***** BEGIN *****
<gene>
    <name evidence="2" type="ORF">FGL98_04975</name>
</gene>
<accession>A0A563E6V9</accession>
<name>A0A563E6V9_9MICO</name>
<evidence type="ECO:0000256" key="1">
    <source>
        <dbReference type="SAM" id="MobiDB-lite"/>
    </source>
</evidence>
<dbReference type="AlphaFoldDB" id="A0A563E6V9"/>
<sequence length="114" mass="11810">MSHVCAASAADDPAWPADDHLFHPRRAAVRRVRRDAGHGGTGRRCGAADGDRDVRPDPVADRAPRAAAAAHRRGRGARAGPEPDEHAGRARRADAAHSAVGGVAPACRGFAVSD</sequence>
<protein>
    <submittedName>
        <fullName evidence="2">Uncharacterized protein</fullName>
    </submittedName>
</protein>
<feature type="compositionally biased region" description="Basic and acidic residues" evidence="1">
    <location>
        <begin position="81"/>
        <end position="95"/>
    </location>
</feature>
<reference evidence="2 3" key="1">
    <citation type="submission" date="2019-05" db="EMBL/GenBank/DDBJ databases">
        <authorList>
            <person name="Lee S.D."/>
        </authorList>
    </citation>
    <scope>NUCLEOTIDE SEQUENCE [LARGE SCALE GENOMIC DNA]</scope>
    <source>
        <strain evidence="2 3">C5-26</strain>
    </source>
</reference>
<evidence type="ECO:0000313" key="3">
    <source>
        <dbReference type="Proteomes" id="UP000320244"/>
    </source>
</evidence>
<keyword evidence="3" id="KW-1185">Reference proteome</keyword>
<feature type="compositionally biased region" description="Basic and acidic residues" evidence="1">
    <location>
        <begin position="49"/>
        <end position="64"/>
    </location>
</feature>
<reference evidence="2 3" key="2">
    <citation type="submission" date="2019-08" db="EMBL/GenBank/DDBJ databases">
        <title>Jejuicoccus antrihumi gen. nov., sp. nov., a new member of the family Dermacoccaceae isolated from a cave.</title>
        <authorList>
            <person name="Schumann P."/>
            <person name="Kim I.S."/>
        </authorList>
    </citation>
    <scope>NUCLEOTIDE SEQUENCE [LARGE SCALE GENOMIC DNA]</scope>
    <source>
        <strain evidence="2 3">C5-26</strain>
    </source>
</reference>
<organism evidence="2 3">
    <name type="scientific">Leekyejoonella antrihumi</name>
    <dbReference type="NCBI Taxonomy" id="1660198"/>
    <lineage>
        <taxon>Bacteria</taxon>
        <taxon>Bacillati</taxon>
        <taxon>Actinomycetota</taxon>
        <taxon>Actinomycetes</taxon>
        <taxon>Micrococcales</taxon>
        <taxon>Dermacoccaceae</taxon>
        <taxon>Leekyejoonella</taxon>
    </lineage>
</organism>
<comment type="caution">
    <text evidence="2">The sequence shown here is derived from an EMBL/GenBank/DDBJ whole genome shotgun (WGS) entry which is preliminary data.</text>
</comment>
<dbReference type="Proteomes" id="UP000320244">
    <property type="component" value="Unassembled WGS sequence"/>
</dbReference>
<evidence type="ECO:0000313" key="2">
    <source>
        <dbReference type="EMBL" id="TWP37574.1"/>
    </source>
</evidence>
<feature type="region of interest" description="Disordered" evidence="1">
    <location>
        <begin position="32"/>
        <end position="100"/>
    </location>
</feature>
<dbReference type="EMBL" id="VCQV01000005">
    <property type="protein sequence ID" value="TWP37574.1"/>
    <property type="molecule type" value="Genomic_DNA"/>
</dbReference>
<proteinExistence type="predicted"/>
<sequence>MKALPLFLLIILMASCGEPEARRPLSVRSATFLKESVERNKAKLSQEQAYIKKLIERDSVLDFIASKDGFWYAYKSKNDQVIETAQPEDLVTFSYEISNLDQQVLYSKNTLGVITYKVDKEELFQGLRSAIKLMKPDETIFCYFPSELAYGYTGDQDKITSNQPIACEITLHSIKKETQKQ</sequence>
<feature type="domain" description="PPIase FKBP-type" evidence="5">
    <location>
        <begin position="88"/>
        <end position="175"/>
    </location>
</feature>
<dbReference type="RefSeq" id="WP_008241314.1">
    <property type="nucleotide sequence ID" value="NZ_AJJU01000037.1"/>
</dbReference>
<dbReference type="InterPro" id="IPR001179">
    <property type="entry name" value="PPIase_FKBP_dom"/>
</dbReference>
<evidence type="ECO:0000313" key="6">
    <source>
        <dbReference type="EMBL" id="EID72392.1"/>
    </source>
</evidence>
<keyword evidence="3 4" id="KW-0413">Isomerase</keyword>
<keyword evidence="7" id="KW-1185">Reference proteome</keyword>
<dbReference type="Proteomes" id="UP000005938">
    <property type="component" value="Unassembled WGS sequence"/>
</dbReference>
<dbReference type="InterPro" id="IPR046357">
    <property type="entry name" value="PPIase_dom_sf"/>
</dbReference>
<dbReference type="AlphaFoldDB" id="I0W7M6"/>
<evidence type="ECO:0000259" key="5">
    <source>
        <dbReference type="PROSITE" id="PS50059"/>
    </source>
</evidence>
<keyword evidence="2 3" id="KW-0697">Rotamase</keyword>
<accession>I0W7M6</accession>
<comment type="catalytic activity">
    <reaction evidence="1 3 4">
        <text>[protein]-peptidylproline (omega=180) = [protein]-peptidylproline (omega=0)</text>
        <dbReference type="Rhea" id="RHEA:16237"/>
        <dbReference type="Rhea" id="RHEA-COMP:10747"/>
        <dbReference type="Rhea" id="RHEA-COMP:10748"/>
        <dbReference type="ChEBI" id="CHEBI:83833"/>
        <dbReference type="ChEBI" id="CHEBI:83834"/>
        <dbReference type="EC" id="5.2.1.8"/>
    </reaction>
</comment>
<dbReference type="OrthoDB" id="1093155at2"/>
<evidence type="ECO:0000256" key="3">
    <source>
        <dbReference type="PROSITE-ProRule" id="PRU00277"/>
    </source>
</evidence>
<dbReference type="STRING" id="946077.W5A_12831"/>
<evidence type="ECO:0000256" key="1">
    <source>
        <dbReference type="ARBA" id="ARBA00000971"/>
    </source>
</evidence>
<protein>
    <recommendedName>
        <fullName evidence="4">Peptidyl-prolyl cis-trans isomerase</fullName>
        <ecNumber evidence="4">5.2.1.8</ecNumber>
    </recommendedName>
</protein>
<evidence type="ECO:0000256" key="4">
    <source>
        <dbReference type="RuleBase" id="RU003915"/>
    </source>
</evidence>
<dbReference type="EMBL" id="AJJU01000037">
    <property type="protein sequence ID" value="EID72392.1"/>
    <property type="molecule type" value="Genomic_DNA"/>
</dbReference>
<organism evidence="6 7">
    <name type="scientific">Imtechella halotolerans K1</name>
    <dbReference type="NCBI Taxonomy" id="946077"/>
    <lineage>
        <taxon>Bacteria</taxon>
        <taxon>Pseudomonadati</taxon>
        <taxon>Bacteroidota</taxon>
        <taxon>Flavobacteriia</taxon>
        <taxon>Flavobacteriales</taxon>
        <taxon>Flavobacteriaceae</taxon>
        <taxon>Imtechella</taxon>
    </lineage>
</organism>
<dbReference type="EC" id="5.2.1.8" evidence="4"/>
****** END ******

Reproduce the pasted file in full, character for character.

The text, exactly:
<gene>
    <name evidence="2" type="ORF">FGL98_04975</name>
</gene>
<accession>A0A563E6V9</accession>
<name>A0A563E6V9_9MICO</name>
<evidence type="ECO:0000256" key="1">
    <source>
        <dbReference type="SAM" id="MobiDB-lite"/>
    </source>
</evidence>
<dbReference type="AlphaFoldDB" id="A0A563E6V9"/>
<sequence length="114" mass="11810">MSHVCAASAADDPAWPADDHLFHPRRAAVRRVRRDAGHGGTGRRCGAADGDRDVRPDPVADRAPRAAAAAHRRGRGARAGPEPDEHAGRARRADAAHSAVGGVAPACRGFAVSD</sequence>
<protein>
    <submittedName>
        <fullName evidence="2">Uncharacterized protein</fullName>
    </submittedName>
</protein>
<feature type="compositionally biased region" description="Basic and acidic residues" evidence="1">
    <location>
        <begin position="81"/>
        <end position="95"/>
    </location>
</feature>
<reference evidence="2 3" key="1">
    <citation type="submission" date="2019-05" db="EMBL/GenBank/DDBJ databases">
        <authorList>
            <person name="Lee S.D."/>
        </authorList>
    </citation>
    <scope>NUCLEOTIDE SEQUENCE [LARGE SCALE GENOMIC DNA]</scope>
    <source>
        <strain evidence="2 3">C5-26</strain>
    </source>
</reference>
<evidence type="ECO:0000313" key="3">
    <source>
        <dbReference type="Proteomes" id="UP000320244"/>
    </source>
</evidence>
<keyword evidence="3" id="KW-1185">Reference proteome</keyword>
<feature type="compositionally biased region" description="Basic and acidic residues" evidence="1">
    <location>
        <begin position="49"/>
        <end position="64"/>
    </location>
</feature>
<reference evidence="2 3" key="2">
    <citation type="submission" date="2019-08" db="EMBL/GenBank/DDBJ databases">
        <title>Jejuicoccus antrihumi gen. nov., sp. nov., a new member of the family Dermacoccaceae isolated from a cave.</title>
        <authorList>
            <person name="Schumann P."/>
            <person name="Kim I.S."/>
        </authorList>
    </citation>
    <scope>NUCLEOTIDE SEQUENCE [LARGE SCALE GENOMIC DNA]</scope>
    <source>
        <strain evidence="2 3">C5-26</strain>
    </source>
</reference>
<organism evidence="2 3">
    <name type="scientific">Leekyejoonella antrihumi</name>
    <dbReference type="NCBI Taxonomy" id="1660198"/>
    <lineage>
        <taxon>Bacteria</taxon>
        <taxon>Bacillati</taxon>
        <taxon>Actinomycetota</taxon>
        <taxon>Actinomycetes</taxon>
        <taxon>Micrococcales</taxon>
        <taxon>Dermacoccaceae</taxon>
        <taxon>Leekyejoonella</taxon>
    </lineage>
</organism>
<comment type="caution">
    <text evidence="2">The sequence shown here is derived from an EMBL/GenBank/DDBJ whole genome shotgun (WGS) entry which is preliminary data.</text>
</comment>
<dbReference type="Proteomes" id="UP000320244">
    <property type="component" value="Unassembled WGS sequence"/>
</dbReference>
<evidence type="ECO:0000313" key="2">
    <source>
        <dbReference type="EMBL" id="TWP37574.1"/>
    </source>
</evidence>
<feature type="region of interest" description="Disordered" evidence="1">
    <location>
        <begin position="32"/>
        <end position="100"/>
    </location>
</feature>
<dbReference type="EMBL" id="VCQV01000005">
    <property type="protein sequence ID" value="TWP37574.1"/>
    <property type="molecule type" value="Genomic_DNA"/>
</dbReference>
<proteinExistence type="predicted"/>
<sequence>MKALPLFLLIILMASCGEPEARRPLSVRSATFLKESVERNKAKLSQEQAYIKKLIERDSVLDFIASKDGFWYAYKSKNDQVIETAQPEDLVTFSYEISNLDQQVLYSKNTLGVITYKVDKEELFQGLRSAIKLMKPDETIFCYFPSELAYGYTGDQDKITSNQPIACEITLHSIKKETQKQ</sequence>
<feature type="domain" description="PPIase FKBP-type" evidence="5">
    <location>
        <begin position="88"/>
        <end position="175"/>
    </location>
</feature>
<dbReference type="RefSeq" id="WP_008241314.1">
    <property type="nucleotide sequence ID" value="NZ_AJJU01000037.1"/>
</dbReference>
<dbReference type="InterPro" id="IPR001179">
    <property type="entry name" value="PPIase_FKBP_dom"/>
</dbReference>
<evidence type="ECO:0000313" key="6">
    <source>
        <dbReference type="EMBL" id="EID72392.1"/>
    </source>
</evidence>
<keyword evidence="3 4" id="KW-0413">Isomerase</keyword>
<keyword evidence="7" id="KW-1185">Reference proteome</keyword>
<dbReference type="Proteomes" id="UP000005938">
    <property type="component" value="Unassembled WGS sequence"/>
</dbReference>
<dbReference type="InterPro" id="IPR046357">
    <property type="entry name" value="PPIase_dom_sf"/>
</dbReference>
<dbReference type="AlphaFoldDB" id="I0W7M6"/>
<evidence type="ECO:0000259" key="5">
    <source>
        <dbReference type="PROSITE" id="PS50059"/>
    </source>
</evidence>
<keyword evidence="2 3" id="KW-0697">Rotamase</keyword>
<accession>I0W7M6</accession>
<comment type="catalytic activity">
    <reaction evidence="1 3 4">
        <text>[protein]-peptidylproline (omega=180) = [protein]-peptidylproline (omega=0)</text>
        <dbReference type="Rhea" id="RHEA:16237"/>
        <dbReference type="Rhea" id="RHEA-COMP:10747"/>
        <dbReference type="Rhea" id="RHEA-COMP:10748"/>
        <dbReference type="ChEBI" id="CHEBI:83833"/>
        <dbReference type="ChEBI" id="CHEBI:83834"/>
        <dbReference type="EC" id="5.2.1.8"/>
    </reaction>
</comment>
<dbReference type="OrthoDB" id="1093155at2"/>
<evidence type="ECO:0000256" key="3">
    <source>
        <dbReference type="PROSITE-ProRule" id="PRU00277"/>
    </source>
</evidence>
<dbReference type="STRING" id="946077.W5A_12831"/>
<evidence type="ECO:0000256" key="1">
    <source>
        <dbReference type="ARBA" id="ARBA00000971"/>
    </source>
</evidence>
<protein>
    <recommendedName>
        <fullName evidence="4">Peptidyl-prolyl cis-trans isomerase</fullName>
        <ecNumber evidence="4">5.2.1.8</ecNumber>
    </recommendedName>
</protein>
<evidence type="ECO:0000256" key="4">
    <source>
        <dbReference type="RuleBase" id="RU003915"/>
    </source>
</evidence>
<dbReference type="EMBL" id="AJJU01000037">
    <property type="protein sequence ID" value="EID72392.1"/>
    <property type="molecule type" value="Genomic_DNA"/>
</dbReference>
<organism evidence="6 7">
    <name type="scientific">Imtechella halotolerans K1</name>
    <dbReference type="NCBI Taxonomy" id="946077"/>
    <lineage>
        <taxon>Bacteria</taxon>
        <taxon>Pseudomonadati</taxon>
        <taxon>Bacteroidota</taxon>
        <taxon>Flavobacteriia</taxon>
        <taxon>Flavobacteriales</taxon>
        <taxon>Flavobacteriaceae</taxon>
        <taxon>Imtechella</taxon>
    </lineage>
</organism>
<dbReference type="EC" id="5.2.1.8" evidence="4"/>